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Prove that the velocity of charged particles moving along a straight path through perpendicular electric and magnetic fields is $v = \dfrac{\textrm{E}}{\textrm{B}}$ . Thus crossed electric and magnetic fields can be used as a velocity selector independent of the charge and mass of the particle involved.
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OpenStax College Physics Solution, Chapter 30, Problem 67 (Problems & Exercises) (1:56)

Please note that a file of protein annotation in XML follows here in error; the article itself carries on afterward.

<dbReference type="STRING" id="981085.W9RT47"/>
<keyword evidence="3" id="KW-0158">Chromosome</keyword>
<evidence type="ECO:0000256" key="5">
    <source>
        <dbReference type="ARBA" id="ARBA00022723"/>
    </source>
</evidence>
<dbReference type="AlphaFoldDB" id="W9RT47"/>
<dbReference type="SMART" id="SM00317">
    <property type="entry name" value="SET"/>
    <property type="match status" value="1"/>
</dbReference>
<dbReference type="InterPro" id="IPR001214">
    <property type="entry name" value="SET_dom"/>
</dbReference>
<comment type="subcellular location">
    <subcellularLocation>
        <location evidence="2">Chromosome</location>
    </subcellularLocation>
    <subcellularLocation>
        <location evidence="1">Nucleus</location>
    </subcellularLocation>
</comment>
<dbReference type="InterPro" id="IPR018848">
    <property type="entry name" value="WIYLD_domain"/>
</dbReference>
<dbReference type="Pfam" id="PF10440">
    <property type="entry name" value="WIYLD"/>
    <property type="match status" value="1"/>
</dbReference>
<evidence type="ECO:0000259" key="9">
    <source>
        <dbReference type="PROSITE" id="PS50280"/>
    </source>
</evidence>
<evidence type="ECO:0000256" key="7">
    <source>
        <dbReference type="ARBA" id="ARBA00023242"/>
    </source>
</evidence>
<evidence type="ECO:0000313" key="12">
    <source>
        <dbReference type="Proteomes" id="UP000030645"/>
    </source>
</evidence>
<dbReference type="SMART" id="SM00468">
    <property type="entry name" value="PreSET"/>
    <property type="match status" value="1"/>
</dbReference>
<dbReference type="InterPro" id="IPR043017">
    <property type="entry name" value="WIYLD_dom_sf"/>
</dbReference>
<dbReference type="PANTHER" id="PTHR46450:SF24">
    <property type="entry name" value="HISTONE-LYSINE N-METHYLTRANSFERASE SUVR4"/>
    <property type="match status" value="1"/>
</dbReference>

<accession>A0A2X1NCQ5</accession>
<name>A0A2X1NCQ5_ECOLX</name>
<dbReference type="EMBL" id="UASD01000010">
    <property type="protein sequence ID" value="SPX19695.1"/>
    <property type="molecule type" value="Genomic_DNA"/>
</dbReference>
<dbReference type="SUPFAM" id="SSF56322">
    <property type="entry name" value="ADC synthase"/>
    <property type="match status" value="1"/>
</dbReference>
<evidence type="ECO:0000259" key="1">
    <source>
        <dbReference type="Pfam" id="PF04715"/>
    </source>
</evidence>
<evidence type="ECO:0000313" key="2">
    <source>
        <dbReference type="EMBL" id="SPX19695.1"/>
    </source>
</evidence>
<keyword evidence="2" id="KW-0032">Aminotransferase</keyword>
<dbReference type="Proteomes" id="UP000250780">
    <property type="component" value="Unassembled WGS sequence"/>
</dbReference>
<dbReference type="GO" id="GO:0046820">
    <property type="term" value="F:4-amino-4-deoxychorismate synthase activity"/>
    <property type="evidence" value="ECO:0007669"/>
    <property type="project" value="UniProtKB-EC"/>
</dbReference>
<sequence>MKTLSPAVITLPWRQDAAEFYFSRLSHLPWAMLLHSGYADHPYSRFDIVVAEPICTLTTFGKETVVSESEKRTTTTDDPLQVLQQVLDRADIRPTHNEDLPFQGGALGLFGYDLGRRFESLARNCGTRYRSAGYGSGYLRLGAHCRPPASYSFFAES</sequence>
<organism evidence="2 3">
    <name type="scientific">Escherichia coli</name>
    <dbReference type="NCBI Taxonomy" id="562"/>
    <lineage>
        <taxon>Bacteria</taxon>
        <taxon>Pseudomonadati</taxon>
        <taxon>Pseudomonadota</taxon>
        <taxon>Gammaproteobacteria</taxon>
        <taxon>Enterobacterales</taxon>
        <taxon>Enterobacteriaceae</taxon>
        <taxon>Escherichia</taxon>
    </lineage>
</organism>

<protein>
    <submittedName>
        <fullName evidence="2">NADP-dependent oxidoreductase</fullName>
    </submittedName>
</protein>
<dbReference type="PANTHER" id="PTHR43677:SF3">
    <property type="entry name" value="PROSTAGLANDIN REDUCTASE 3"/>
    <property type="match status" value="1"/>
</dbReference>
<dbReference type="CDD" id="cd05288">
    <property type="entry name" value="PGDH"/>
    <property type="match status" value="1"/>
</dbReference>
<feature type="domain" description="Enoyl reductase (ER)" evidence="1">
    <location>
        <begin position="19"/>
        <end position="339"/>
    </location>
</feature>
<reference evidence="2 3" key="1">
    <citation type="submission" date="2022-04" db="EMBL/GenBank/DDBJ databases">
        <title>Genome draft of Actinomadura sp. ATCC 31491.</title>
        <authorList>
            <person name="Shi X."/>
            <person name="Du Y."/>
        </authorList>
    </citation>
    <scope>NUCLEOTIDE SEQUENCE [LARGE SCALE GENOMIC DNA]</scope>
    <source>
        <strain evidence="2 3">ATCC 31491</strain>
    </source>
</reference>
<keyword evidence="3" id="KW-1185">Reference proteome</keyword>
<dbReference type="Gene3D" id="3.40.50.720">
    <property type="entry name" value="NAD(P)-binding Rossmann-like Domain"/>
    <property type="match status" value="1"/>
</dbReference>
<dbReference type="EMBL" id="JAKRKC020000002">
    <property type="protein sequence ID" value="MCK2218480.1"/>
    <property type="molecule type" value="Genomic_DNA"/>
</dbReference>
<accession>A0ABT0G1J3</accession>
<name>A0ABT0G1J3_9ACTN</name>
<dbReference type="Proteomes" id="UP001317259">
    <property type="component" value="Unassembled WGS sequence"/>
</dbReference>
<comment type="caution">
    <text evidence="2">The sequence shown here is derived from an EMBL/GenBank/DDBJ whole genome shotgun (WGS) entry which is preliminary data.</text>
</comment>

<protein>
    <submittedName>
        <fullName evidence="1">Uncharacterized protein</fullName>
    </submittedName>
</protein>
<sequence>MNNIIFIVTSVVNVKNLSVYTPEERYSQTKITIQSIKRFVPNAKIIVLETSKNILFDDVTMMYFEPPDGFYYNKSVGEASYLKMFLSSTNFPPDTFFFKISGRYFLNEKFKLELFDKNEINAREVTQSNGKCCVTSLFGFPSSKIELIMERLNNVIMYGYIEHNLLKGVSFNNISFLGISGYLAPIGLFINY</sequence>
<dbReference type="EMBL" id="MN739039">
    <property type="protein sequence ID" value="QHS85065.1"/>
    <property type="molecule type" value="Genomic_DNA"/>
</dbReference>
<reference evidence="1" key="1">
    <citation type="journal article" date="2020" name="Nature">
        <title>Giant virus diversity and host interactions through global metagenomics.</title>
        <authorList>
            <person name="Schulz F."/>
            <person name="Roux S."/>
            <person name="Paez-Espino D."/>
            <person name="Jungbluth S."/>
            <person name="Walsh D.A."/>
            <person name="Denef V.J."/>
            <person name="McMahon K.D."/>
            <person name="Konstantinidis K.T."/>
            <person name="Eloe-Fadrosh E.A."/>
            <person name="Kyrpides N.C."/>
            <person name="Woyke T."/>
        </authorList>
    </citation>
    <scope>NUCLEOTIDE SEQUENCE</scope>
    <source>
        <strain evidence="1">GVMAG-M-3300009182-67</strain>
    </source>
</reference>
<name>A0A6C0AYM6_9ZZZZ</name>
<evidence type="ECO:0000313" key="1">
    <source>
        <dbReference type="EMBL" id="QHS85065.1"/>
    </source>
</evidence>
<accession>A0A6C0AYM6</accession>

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This is College Physics Answers with Shaun Dychko. A charged particle moving in the presence of a magnetic and electric field will— if these magnetic and electric fields are perpendicular to each other— there will be zero net force on this charged particle. And so the electric force in this picture will be directed downwards; the electric field direction points in the direction of force on a positive charge and the magnetic force is going to be upwards and we can figure that out using the right-hand rule by pointing our thumb in the direction of this velocity. and then our fingers are going to go into the page that's what this <i>x</i>'s represent is magnetic field into the page and then our palm is directed upwards in the opposite direction to the electric field force downwards. OK. So the force due to the electric field is the charge times the field strength and the magnitude of the magnetic force is the charge times its velocity times the magnetic field strength. And then we can equate these two in order to have a velocity selector and then we can see that when we equate them and solve for <i>v</i> by dividing both sides by <i>q B</i> that the speed is gonna be the electric field strength divided by the magnetic field strength. And other speeds will have a different magnetic field strength force that will be different from the force applied by the electric field. The force applied by the electric field is the same for all velocities because it's not velocity-dependent; there's no factor <i>v</i> in this formula. But the magnitude of the force applied by the magnetic field is velocity-dependent and so it's only this particular velocity that will have a force equally up and down.